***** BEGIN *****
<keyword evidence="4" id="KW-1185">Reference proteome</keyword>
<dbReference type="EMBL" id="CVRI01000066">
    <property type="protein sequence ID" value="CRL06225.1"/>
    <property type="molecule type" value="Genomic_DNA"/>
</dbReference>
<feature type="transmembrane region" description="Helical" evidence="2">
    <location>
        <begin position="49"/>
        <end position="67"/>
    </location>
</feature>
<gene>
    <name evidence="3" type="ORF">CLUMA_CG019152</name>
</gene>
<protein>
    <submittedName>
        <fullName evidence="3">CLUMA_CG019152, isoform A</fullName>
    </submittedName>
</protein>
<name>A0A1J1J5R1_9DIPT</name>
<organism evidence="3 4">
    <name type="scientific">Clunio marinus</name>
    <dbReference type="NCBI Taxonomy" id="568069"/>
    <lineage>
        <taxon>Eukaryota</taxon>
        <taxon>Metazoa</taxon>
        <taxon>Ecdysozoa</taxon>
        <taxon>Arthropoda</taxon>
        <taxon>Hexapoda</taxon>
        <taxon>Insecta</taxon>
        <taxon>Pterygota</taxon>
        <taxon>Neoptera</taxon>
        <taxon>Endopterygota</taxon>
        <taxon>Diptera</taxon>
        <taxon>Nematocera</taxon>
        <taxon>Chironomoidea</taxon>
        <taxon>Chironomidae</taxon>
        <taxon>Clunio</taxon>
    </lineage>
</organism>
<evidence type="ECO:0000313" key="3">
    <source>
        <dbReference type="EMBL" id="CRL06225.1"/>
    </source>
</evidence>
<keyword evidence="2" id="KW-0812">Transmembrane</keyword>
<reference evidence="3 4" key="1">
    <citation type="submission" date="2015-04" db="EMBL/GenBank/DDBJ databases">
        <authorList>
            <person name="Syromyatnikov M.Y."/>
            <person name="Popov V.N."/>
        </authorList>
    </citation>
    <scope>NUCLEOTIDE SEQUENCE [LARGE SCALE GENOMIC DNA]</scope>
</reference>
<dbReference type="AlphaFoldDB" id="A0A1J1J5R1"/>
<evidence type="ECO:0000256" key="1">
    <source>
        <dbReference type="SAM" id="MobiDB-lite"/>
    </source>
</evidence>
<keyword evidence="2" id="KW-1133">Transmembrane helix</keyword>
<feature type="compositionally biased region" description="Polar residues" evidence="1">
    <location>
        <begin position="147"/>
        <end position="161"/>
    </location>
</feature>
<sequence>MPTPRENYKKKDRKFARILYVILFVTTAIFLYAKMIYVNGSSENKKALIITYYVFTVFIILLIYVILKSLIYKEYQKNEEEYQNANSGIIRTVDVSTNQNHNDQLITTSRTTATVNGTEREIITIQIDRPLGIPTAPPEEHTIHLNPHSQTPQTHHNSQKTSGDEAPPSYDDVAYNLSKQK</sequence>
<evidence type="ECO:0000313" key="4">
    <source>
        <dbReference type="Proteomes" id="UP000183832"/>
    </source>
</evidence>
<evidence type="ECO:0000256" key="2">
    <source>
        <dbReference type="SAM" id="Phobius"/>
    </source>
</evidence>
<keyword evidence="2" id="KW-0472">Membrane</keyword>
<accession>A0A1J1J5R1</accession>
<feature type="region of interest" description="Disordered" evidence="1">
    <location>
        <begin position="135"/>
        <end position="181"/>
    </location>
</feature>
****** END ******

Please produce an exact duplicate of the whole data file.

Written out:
<keyword evidence="4" id="KW-1185">Reference proteome</keyword>
<dbReference type="EMBL" id="CVRI01000066">
    <property type="protein sequence ID" value="CRL06225.1"/>
    <property type="molecule type" value="Genomic_DNA"/>
</dbReference>
<feature type="transmembrane region" description="Helical" evidence="2">
    <location>
        <begin position="49"/>
        <end position="67"/>
    </location>
</feature>
<gene>
    <name evidence="3" type="ORF">CLUMA_CG019152</name>
</gene>
<protein>
    <submittedName>
        <fullName evidence="3">CLUMA_CG019152, isoform A</fullName>
    </submittedName>
</protein>
<name>A0A1J1J5R1_9DIPT</name>
<organism evidence="3 4">
    <name type="scientific">Clunio marinus</name>
    <dbReference type="NCBI Taxonomy" id="568069"/>
    <lineage>
        <taxon>Eukaryota</taxon>
        <taxon>Metazoa</taxon>
        <taxon>Ecdysozoa</taxon>
        <taxon>Arthropoda</taxon>
        <taxon>Hexapoda</taxon>
        <taxon>Insecta</taxon>
        <taxon>Pterygota</taxon>
        <taxon>Neoptera</taxon>
        <taxon>Endopterygota</taxon>
        <taxon>Diptera</taxon>
        <taxon>Nematocera</taxon>
        <taxon>Chironomoidea</taxon>
        <taxon>Chironomidae</taxon>
        <taxon>Clunio</taxon>
    </lineage>
</organism>
<evidence type="ECO:0000313" key="3">
    <source>
        <dbReference type="EMBL" id="CRL06225.1"/>
    </source>
</evidence>
<keyword evidence="2" id="KW-0812">Transmembrane</keyword>
<reference evidence="3 4" key="1">
    <citation type="submission" date="2015-04" db="EMBL/GenBank/DDBJ databases">
        <authorList>
            <person name="Syromyatnikov M.Y."/>
            <person name="Popov V.N."/>
        </authorList>
    </citation>
    <scope>NUCLEOTIDE SEQUENCE [LARGE SCALE GENOMIC DNA]</scope>
</reference>
<dbReference type="AlphaFoldDB" id="A0A1J1J5R1"/>
<evidence type="ECO:0000256" key="1">
    <source>
        <dbReference type="SAM" id="MobiDB-lite"/>
    </source>
</evidence>
<keyword evidence="2" id="KW-1133">Transmembrane helix</keyword>
<feature type="compositionally biased region" description="Polar residues" evidence="1">
    <location>
        <begin position="147"/>
        <end position="161"/>
    </location>
</feature>
<sequence>MPTPRENYKKKDRKFARILYVILFVTTAIFLYAKMIYVNGSSENKKALIITYYVFTVFIILLIYVILKSLIYKEYQKNEEEYQNANSGIIRTVDVSTNQNHNDQLITTSRTTATVNGTEREIITIQIDRPLGIPTAPPEEHTIHLNPHSQTPQTHHNSQKTSGDEAPPSYDDVAYNLSKQK</sequence>
<evidence type="ECO:0000313" key="4">
    <source>
        <dbReference type="Proteomes" id="UP000183832"/>
    </source>
</evidence>
<evidence type="ECO:0000256" key="2">
    <source>
        <dbReference type="SAM" id="Phobius"/>
    </source>
</evidence>
<keyword evidence="2" id="KW-0472">Membrane</keyword>
<accession>A0A1J1J5R1</accession>
<feature type="region of interest" description="Disordered" evidence="1">
    <location>
        <begin position="135"/>
        <end position="181"/>
    </location>
</feature>